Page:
Saturday, April 15, 2017

When God Was Silent and No One Knew What to Do


When it was evident Jesus was dead, his body was taken down from the cross and carried by Joseph of Arimathea to his own tomb. Joseph's friend, Nicodemus, brought the burial spices and, together, the two men did the work of preparing Jesus' body and winding the linen wraps around his corpse. 

It was grisly work for two men who'd spent their adult lives as religious professionals. They'd been careful to keep their hands ceremonially clean, but, that night, nothing mattered except honoring the One on whom they'd staked their eternity.

When the body was prepared, the tomb was closed with a stone, secured with a seal, and guarded by soldiers. 

After the rush of the Thursday night arrest and trial, followed by the Friday crucifixion, hours of agony, and Jesus' death, the stone that blocked the opening to the tomb must have seemed like a symbol of hopeless finality to His followers.

People probably milled around a bit in the garden, wondering what to do, then finally wandered home. There were lots of tears. Deep shock. Overwhelming grief. 

Three years of hope and anticipation had ended in utter failure. Complete loss. I can almost hear them thinking, "Jesus must not have been the Messiah, after all." 

On that dreadful Saturday, when God was silent, the world didn't know what to do, what to think. It was the worst kind of uncomfortable silence. 

There were no prophets around to say, "Hang on. Something wonderful is coming." No one to offer a word of hope. 

You probably know how it is. When disaster strikes you or your family, all your training, all your knowledge can fly right out the window. It's impossible to remember those important points you've been cautioned not to forget. 

Jesus made it clear He would return, but who could remember that when they've never anticipated the crucifixion and death?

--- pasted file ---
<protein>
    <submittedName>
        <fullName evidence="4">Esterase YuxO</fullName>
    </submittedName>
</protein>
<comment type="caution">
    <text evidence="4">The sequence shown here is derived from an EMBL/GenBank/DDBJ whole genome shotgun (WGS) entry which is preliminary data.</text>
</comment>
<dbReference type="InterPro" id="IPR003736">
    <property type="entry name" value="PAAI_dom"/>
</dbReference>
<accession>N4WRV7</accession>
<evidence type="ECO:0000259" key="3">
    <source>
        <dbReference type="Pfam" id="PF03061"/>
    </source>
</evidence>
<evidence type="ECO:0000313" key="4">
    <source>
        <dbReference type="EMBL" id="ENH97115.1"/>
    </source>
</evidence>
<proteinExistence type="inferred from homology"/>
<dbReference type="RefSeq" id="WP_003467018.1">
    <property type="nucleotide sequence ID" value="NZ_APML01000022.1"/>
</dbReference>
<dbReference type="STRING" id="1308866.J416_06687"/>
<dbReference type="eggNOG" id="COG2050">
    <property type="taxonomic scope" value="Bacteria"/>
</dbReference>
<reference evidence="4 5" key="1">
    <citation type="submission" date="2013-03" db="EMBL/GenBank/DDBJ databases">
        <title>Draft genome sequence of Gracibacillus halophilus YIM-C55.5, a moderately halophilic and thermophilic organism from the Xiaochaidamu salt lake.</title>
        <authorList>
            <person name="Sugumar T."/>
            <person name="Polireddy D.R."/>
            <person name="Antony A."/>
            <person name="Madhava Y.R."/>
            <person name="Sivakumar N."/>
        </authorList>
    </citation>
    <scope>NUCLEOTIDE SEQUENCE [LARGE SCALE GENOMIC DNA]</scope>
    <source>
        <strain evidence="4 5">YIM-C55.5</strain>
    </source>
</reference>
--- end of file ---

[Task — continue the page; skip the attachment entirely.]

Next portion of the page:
On that dreadful Saturday, God was silent. Hope was gone. The evil one had won, or so it appeared. 

Ponder a world without hope for a moment, a world where God has been rendered insignificant after a stunning defeat delivered by sin and death.

Hold there. Let it sink in...





For those who don't know Christ, that's the world in which they live, and move, and have their being. It's dark, lonely, hopeless.

We, Christ's modern-day disciples, face Silent Saturday as those with hope because we know Sunday's coming. We know the stone was rolled away, the tomb is empty, the King reigns and will return, but not everyone does. 

As we move through Silent Saturday, let's spend at least a portion of our day in silence. Even if it's only part of an hour, use the time to pray for those who are trapped in the darkness of God-silence, because no one has shared the love and light of Christ with them. 

How might you share the hope of Resurrection Sunday with someone who lives in the hopelessness of Silent Saturday? 

Sunday's coming. Let's share the good news, for a Resurrected Savior makes all the difference. In this world, and the next. 
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